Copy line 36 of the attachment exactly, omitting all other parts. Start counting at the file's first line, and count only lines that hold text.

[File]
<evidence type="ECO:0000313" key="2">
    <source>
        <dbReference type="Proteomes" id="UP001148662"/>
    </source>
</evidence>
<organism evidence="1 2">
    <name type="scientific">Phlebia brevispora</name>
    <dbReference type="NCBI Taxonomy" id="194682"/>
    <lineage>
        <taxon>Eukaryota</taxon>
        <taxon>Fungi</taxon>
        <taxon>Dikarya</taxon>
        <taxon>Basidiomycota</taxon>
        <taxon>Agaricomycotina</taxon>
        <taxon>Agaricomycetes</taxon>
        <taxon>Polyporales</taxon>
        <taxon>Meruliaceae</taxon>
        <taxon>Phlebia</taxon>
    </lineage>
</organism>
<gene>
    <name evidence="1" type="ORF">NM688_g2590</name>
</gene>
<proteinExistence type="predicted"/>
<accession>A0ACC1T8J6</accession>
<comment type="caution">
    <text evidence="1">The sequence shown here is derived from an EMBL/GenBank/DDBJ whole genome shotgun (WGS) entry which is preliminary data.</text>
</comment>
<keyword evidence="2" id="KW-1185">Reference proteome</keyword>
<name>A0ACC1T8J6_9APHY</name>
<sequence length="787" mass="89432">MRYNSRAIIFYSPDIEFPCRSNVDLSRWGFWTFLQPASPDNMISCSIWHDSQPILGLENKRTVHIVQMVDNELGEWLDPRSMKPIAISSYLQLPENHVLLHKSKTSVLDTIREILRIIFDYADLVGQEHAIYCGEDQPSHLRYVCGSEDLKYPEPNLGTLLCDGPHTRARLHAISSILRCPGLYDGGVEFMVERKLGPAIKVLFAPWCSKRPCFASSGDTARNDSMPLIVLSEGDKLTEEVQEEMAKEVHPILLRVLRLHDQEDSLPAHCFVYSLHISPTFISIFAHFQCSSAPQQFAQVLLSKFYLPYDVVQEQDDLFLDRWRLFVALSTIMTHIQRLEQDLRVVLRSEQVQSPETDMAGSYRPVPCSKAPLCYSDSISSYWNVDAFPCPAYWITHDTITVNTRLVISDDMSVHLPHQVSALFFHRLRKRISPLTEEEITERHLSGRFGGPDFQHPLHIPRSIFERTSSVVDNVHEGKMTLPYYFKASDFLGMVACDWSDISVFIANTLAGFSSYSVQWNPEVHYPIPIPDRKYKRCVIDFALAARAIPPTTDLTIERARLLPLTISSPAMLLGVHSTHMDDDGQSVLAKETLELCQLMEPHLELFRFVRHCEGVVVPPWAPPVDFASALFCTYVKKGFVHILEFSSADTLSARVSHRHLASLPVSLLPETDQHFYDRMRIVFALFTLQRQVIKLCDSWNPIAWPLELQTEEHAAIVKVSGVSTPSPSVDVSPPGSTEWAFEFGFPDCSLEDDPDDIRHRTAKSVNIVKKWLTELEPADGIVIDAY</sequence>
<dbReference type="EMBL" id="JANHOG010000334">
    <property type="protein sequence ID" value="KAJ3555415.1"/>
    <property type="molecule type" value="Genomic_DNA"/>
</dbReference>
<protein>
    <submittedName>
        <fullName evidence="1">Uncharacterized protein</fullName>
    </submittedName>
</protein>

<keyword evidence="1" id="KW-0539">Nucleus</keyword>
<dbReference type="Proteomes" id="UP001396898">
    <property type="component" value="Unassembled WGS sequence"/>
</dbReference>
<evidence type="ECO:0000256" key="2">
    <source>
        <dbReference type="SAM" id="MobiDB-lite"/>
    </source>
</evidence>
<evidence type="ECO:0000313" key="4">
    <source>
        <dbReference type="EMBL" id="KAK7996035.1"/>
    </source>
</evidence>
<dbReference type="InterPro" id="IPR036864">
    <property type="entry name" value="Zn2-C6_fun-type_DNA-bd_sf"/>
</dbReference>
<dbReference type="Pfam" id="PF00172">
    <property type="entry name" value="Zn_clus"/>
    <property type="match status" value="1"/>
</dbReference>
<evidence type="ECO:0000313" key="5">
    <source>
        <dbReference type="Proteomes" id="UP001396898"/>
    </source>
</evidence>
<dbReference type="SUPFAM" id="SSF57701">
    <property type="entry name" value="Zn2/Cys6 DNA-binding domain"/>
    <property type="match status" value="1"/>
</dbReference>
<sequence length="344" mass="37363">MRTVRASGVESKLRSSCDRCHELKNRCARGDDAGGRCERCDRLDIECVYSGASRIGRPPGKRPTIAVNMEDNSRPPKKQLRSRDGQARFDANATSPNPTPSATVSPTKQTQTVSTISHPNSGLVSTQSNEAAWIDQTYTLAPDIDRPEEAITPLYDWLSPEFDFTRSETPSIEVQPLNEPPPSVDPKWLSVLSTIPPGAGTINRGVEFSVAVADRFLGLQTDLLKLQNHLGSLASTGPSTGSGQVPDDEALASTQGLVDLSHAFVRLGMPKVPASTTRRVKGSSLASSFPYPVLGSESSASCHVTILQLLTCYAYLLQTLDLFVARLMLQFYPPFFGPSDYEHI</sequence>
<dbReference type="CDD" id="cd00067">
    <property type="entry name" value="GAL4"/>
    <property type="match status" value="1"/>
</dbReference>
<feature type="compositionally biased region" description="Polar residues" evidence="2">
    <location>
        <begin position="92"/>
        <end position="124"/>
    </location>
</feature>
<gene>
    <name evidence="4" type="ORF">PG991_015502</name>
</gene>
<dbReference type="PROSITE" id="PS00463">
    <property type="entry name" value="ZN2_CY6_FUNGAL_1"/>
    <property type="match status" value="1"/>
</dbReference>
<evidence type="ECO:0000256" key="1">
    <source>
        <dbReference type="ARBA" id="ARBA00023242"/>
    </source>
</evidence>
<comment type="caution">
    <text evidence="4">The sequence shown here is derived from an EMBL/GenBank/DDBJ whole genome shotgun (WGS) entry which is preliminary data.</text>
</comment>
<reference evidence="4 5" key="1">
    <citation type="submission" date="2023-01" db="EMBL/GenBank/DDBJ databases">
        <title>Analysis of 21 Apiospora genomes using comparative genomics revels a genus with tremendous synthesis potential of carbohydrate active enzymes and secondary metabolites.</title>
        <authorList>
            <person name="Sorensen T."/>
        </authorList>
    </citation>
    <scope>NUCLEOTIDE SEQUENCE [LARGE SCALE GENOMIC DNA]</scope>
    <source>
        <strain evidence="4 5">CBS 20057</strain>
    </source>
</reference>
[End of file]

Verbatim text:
<protein>